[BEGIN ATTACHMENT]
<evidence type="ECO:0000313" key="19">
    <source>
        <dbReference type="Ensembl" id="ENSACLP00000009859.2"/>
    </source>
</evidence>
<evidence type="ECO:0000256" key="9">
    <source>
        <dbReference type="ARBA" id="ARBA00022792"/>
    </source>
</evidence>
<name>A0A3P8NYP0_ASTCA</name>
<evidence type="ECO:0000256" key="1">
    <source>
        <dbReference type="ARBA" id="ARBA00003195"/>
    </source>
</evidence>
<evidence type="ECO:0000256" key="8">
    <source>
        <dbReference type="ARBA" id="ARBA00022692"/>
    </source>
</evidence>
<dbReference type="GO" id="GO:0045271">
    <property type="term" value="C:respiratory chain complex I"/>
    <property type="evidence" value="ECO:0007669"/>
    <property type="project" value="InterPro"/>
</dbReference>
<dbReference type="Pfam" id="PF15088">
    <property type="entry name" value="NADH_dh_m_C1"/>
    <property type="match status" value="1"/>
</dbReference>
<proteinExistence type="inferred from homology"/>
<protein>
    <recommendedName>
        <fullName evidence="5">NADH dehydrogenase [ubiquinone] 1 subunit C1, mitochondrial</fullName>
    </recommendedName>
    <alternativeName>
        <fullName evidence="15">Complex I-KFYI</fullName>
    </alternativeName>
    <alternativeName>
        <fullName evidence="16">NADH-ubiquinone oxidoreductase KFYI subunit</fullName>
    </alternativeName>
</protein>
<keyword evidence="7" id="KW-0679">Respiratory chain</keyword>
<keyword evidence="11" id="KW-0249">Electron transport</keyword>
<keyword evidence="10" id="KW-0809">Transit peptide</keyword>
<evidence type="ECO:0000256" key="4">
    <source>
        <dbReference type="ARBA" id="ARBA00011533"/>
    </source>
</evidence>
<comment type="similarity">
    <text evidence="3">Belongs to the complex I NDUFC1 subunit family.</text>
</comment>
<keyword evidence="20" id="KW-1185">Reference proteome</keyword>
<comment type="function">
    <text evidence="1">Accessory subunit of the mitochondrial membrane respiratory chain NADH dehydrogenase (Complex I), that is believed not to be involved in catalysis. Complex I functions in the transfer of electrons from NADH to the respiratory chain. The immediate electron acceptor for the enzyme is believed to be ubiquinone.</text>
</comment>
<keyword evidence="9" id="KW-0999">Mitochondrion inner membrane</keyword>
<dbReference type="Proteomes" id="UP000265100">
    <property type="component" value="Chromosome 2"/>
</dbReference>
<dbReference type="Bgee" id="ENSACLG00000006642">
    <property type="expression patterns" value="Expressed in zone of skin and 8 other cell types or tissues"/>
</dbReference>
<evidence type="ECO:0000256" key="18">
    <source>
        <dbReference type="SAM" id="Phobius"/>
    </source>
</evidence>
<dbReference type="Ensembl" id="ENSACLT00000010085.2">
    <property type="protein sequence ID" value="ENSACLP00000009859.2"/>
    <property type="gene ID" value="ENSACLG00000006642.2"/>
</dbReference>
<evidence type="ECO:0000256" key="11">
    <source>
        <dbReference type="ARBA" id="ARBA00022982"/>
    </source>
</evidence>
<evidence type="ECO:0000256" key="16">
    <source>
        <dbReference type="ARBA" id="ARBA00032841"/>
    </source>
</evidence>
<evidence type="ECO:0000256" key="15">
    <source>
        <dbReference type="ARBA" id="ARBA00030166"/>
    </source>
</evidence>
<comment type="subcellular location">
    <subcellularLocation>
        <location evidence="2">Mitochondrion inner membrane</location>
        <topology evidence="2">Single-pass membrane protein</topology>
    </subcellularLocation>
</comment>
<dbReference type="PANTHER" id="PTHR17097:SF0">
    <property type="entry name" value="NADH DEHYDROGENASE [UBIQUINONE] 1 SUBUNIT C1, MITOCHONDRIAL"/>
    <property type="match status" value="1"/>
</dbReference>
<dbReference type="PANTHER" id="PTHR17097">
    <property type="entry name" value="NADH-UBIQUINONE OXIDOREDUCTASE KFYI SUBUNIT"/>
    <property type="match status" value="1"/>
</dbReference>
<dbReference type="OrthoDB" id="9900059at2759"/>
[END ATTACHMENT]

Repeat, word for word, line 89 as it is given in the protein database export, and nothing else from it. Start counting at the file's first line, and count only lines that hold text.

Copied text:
<comment type="subcellular location">